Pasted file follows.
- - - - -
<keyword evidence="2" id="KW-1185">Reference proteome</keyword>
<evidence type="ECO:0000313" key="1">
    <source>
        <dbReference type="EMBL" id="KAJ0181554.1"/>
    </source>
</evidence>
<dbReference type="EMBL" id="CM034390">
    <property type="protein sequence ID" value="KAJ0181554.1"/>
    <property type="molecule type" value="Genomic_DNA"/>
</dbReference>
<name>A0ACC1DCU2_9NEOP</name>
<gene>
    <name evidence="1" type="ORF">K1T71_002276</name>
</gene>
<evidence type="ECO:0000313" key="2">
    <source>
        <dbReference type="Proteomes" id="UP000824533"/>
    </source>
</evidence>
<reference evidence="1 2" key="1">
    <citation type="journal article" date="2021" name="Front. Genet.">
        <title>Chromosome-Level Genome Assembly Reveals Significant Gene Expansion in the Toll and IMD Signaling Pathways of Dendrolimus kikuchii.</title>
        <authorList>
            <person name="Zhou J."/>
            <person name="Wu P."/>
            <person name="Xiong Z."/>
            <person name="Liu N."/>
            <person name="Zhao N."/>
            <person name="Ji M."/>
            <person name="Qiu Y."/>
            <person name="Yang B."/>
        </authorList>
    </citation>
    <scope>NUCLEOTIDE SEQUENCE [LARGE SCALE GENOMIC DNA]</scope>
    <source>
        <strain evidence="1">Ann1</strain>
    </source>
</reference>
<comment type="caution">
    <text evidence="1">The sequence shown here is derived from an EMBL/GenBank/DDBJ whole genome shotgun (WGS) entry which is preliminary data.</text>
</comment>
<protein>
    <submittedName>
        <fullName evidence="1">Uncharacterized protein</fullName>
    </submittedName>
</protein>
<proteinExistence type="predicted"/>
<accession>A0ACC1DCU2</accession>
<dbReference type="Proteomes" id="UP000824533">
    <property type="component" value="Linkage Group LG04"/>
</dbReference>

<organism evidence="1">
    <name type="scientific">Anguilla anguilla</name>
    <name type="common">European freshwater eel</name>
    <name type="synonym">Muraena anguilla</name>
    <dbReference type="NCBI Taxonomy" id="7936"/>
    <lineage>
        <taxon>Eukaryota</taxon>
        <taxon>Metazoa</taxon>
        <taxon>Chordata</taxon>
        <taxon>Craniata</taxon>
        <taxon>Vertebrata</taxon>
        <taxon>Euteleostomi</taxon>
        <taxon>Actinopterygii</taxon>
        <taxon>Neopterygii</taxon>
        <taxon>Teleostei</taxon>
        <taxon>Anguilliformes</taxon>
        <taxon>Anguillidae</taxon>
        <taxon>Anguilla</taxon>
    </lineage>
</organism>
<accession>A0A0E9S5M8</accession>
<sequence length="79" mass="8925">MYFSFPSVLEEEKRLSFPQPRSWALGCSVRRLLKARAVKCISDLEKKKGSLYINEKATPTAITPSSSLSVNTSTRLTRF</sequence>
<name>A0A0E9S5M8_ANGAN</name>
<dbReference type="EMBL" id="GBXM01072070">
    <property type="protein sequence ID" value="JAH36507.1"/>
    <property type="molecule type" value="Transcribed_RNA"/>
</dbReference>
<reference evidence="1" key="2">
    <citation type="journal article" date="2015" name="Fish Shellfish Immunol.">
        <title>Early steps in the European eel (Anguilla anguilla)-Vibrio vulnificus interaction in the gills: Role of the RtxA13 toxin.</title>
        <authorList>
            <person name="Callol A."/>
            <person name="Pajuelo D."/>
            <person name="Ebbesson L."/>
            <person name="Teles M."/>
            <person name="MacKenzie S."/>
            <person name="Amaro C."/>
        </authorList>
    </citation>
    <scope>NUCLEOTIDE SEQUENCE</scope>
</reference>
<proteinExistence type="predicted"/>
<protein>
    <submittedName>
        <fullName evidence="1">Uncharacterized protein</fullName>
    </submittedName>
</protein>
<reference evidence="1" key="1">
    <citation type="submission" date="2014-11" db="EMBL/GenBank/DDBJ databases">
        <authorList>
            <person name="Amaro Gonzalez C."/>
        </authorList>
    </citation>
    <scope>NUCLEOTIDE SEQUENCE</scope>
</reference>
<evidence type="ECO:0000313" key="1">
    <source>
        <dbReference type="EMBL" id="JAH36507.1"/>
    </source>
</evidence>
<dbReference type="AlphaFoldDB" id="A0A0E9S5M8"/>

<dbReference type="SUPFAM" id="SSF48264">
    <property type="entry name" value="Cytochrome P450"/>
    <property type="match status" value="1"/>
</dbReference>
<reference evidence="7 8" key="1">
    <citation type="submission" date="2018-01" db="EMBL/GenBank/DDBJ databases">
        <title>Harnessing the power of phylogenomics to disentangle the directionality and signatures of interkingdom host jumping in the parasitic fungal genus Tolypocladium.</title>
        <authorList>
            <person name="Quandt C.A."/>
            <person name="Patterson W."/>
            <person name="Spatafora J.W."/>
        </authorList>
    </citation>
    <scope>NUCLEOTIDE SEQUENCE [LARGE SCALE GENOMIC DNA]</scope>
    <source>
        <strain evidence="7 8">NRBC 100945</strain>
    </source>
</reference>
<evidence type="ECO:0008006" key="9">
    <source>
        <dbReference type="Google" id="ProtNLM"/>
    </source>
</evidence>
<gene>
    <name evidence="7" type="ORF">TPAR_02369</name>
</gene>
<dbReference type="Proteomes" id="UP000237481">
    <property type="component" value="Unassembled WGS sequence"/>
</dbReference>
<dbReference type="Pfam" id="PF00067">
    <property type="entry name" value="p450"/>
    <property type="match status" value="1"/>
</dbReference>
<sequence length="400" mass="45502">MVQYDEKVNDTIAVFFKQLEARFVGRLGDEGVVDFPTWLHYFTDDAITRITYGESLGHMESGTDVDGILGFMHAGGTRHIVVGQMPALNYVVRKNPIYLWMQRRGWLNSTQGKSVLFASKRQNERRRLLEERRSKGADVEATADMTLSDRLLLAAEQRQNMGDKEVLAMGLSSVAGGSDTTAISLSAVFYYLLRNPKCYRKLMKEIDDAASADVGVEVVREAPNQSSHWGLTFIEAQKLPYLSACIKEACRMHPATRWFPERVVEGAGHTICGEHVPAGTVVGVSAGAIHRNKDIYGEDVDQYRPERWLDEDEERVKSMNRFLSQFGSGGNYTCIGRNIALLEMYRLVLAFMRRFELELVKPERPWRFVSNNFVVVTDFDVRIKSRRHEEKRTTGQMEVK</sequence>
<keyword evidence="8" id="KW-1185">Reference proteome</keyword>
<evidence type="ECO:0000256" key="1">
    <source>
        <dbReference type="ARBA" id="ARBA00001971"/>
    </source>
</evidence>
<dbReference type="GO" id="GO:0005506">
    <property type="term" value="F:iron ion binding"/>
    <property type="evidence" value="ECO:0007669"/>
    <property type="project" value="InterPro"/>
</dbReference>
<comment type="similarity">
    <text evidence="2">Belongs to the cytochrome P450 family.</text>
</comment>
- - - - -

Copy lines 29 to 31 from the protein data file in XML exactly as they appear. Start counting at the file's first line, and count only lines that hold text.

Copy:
            <person name="Ji M."/>
            <person name="Qiu Y."/>
            <person name="Yang B."/>